Led by Marion’s 13 first-half points on 6-of-8 shooting in a reserve role, the Mavericks held a 27-11 advantage in bench scoring at the break, while also shooting 50 percent as a team compared to the Spurs’ 43.5 percent at the other end. Still, behind Parker’s 16 points and Manu Ginobili’s additional 12, the Spurs continued to hold the edge on the scoreboard.
Perhaps it was a bad omen for the Mavericks when it was announced that Marion’s playing status for the second half was doubtful after he suffered an apparent right wrist injury late in the second quarter. He would not return the rest of the way, although X-rays would come back negative after the game, rendering him day-to-day.
“He’s one of our best players and he had a great game going,” Carlisle said of Marion’s untimely injury. “He was one of the main reasons we were able to get some momentum going into the halftime. It was a freak play, where his wrist got knocked into Roddy’s arm or something like that … It was bothering him too much to come back, so that was a big loss.”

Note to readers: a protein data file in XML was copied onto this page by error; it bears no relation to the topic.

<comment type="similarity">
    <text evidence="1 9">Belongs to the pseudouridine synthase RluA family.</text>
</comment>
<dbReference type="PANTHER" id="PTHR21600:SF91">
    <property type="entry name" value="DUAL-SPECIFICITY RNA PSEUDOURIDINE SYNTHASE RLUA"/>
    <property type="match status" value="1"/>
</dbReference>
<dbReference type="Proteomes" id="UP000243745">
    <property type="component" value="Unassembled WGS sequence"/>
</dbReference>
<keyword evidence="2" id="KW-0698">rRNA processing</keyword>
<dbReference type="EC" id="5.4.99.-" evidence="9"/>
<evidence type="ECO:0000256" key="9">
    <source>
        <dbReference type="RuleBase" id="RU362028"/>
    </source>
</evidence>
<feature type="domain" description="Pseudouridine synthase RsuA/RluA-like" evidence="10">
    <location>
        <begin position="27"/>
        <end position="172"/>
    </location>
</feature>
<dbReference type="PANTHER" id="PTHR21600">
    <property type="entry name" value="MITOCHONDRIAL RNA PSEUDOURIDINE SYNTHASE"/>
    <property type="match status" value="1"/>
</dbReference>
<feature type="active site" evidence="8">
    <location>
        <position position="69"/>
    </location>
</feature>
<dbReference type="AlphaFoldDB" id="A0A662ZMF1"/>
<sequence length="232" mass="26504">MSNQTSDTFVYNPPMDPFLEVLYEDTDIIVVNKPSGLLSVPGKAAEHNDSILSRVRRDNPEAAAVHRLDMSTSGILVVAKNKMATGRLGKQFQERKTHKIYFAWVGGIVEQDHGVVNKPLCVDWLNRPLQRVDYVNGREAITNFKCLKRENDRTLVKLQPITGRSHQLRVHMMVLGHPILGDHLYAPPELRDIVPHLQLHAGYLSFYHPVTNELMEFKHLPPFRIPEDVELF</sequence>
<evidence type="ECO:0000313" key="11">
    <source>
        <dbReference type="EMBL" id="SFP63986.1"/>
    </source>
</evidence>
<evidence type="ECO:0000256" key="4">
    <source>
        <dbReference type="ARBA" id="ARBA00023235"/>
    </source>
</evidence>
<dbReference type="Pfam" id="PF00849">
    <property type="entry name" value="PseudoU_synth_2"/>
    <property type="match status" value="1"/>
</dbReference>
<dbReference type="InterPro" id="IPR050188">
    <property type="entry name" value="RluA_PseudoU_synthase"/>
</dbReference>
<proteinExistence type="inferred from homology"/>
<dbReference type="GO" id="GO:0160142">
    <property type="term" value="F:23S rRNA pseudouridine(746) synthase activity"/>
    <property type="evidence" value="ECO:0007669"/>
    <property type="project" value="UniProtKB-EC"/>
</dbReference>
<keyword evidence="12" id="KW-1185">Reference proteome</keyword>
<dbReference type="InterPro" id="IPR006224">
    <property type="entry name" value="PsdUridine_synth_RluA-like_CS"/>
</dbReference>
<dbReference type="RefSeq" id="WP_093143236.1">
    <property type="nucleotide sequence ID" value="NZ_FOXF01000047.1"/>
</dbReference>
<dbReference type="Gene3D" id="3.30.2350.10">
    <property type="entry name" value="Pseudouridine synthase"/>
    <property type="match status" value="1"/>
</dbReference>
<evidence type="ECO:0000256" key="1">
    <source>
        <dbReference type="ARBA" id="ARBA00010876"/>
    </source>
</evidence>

“It was tremendous because he was 6-of-8 from the field, he was causing matchup problems and he was in the paint all night long laying the ball up. He’s our best defender, so it had an impact on the game,” Terry added.
With Marion sidelined the offensive would flow through second-year guard Rodrigue Beaubois, who would gladly oblige by raining in shots from the perimeter to give the Mavs a scoring lift. Nowitzki would then offer a helping hand, tying the game at 60-all midway through the third quarter. The Spurs, however, would immediately respond with a 9-0 run to once again keep the Mavs at bay. San Antonio would then take a 73-66 advantage into the final period.